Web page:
Huawei’s listing on the US Department of Commerce Entity List was enough to prevent the Chinese company from buying anything from America, and recent court filings indicate that the basis for the listing might have been little more than a “we think they might” engage in spying.
The ban led to Huawei commencing proceedings in the United States federal court system, seeking a declaration that Huawei’s inclusion in the Entity List was unlawful and improper. While the ban might ultimately push Huawei to decrease (and ultimately end) its reliance on American products, there’s one thing it can’t really get away without for now, and that’s Android. Hence, the court action to (amongst other things) secure access to Android going forward.
Huawei’s lawsuit challenges the legislative implementation of the US’ Huawei ban, saying that it amounted to Congress passing a so-called “bill of attainder” against Huawei, even though such a bill is prohibited. Congress is not supposed to use its power to single out companies or individuals for punishment, so the law says, and thus the US move is unlawful.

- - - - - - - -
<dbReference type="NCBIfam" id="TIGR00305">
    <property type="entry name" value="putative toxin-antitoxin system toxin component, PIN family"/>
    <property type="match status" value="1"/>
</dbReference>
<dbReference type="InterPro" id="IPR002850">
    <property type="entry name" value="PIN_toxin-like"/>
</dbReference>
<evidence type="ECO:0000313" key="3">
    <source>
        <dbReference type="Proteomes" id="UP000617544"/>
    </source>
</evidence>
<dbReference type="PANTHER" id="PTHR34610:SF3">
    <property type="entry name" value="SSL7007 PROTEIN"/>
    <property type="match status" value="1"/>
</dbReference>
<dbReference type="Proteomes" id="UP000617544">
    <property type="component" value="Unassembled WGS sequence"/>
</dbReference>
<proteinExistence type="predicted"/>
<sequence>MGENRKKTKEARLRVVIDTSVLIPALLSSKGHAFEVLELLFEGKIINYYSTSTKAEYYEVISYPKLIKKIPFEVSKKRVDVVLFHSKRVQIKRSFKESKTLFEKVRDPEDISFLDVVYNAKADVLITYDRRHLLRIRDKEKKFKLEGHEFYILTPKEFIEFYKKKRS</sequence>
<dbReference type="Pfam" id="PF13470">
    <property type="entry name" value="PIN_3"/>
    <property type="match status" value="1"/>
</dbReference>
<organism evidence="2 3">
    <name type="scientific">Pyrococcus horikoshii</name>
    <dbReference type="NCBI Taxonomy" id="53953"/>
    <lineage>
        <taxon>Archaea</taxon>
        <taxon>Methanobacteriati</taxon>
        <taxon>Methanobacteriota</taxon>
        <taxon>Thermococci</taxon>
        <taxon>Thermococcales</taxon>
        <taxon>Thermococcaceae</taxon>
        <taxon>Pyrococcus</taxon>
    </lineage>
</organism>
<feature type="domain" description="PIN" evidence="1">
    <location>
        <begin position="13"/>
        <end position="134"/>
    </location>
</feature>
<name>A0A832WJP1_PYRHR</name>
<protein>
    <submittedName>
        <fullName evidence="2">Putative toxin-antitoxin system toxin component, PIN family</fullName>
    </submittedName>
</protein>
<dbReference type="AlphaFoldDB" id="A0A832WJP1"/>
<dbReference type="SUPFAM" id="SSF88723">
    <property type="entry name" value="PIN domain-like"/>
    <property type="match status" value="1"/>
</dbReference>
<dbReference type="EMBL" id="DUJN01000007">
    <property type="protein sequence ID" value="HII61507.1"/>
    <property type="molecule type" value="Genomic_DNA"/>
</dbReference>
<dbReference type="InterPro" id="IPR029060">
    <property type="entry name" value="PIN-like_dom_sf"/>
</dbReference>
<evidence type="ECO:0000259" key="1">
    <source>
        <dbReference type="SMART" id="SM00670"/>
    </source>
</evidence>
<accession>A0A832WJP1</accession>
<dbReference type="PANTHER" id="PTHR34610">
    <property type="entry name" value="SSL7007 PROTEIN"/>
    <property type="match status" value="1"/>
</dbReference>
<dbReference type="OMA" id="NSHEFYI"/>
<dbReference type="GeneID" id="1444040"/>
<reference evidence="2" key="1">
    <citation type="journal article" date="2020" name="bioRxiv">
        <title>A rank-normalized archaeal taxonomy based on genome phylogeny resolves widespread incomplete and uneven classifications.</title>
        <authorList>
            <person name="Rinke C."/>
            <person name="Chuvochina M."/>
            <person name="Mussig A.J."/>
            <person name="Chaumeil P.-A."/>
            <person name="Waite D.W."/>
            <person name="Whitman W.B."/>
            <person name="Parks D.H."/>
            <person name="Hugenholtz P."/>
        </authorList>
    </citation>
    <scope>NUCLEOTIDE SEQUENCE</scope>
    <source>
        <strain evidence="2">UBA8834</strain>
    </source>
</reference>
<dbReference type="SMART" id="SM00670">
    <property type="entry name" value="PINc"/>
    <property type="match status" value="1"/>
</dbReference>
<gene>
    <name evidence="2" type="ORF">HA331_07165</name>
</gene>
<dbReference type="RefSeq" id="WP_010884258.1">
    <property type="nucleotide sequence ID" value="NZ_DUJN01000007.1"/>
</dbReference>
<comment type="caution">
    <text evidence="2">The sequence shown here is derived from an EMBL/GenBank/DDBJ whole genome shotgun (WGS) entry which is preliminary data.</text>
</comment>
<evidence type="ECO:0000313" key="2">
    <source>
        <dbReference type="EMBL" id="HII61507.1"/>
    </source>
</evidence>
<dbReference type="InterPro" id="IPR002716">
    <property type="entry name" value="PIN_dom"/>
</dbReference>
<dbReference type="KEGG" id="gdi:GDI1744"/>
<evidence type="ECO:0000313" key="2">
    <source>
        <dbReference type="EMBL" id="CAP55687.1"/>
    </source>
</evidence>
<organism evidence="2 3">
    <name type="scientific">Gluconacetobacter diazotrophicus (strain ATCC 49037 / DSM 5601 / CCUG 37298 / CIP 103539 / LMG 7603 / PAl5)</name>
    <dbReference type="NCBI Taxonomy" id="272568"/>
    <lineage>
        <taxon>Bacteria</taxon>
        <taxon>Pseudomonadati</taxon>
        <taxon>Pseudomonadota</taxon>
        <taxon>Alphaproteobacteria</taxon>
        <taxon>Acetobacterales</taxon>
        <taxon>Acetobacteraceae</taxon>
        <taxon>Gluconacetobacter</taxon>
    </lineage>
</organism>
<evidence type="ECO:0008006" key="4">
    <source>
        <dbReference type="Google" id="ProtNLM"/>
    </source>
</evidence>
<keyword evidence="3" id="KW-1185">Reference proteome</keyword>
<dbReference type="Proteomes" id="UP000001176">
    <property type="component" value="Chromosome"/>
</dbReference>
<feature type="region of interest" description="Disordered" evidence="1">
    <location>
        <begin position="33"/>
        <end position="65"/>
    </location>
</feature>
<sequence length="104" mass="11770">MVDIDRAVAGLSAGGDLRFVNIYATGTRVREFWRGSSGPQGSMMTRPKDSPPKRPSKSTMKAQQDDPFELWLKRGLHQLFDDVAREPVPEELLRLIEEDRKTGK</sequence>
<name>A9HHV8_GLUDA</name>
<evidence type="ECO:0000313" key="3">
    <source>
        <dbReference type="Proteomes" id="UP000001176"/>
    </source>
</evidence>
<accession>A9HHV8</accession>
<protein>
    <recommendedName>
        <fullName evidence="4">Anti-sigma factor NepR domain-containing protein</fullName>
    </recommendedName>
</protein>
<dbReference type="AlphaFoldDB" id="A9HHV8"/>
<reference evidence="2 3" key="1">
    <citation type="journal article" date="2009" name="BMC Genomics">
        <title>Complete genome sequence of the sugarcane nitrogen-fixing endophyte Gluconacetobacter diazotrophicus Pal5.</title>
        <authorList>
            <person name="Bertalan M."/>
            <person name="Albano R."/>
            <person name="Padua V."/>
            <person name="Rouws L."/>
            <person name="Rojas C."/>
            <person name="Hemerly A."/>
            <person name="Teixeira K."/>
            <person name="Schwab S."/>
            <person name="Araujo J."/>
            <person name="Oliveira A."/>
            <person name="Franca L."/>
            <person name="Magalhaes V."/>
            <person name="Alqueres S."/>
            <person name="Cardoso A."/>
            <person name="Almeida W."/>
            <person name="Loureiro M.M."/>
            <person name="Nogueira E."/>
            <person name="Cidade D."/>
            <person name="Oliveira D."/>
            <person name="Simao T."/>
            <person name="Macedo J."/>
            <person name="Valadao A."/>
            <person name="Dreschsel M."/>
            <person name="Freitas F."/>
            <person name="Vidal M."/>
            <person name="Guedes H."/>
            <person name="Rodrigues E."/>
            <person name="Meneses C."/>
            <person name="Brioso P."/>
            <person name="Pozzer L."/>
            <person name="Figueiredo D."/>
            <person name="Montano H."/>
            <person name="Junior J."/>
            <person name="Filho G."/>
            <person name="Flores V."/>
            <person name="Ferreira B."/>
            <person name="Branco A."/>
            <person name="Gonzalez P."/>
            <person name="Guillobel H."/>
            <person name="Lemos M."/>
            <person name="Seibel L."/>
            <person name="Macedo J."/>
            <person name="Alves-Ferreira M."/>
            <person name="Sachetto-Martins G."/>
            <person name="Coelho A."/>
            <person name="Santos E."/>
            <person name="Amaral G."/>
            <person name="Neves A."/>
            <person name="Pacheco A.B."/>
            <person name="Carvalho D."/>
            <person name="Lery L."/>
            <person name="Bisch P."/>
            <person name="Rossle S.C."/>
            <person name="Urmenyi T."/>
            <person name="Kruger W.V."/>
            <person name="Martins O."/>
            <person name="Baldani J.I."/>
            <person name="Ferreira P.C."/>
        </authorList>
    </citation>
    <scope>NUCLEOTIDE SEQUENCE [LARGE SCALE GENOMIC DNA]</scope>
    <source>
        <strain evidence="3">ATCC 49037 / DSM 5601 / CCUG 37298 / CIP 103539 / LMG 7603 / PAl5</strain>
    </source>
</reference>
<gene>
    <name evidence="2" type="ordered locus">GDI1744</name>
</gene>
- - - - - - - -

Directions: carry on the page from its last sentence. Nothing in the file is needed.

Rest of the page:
The US Government has filed a response to the claim, which – the New York Times reports – amounts to little more than a “so what?”. Specifically, the Times reports that even the mere potential for Huawei to act as a proxy for China’s state security apparatus is reason enough for the US to ban the company’s phones and other technology.
How will this all end up? Well, it could go a couple of ways:
- The Trump Administration removes the Entity Listing for Huawei, and the problem – largely – just goes away
- The listing remains, and Huawei succeeds in its court action, which again largely solves the problem
- The listing remains and Huawei is unsuccessful, meaning it has to push forward with its own solutions
With news of a Huawei Developer Conference coming up next month, it seems as if Huawei’s hoping for the best but planning for the worst, forging ahead with development of its own mobile operating system.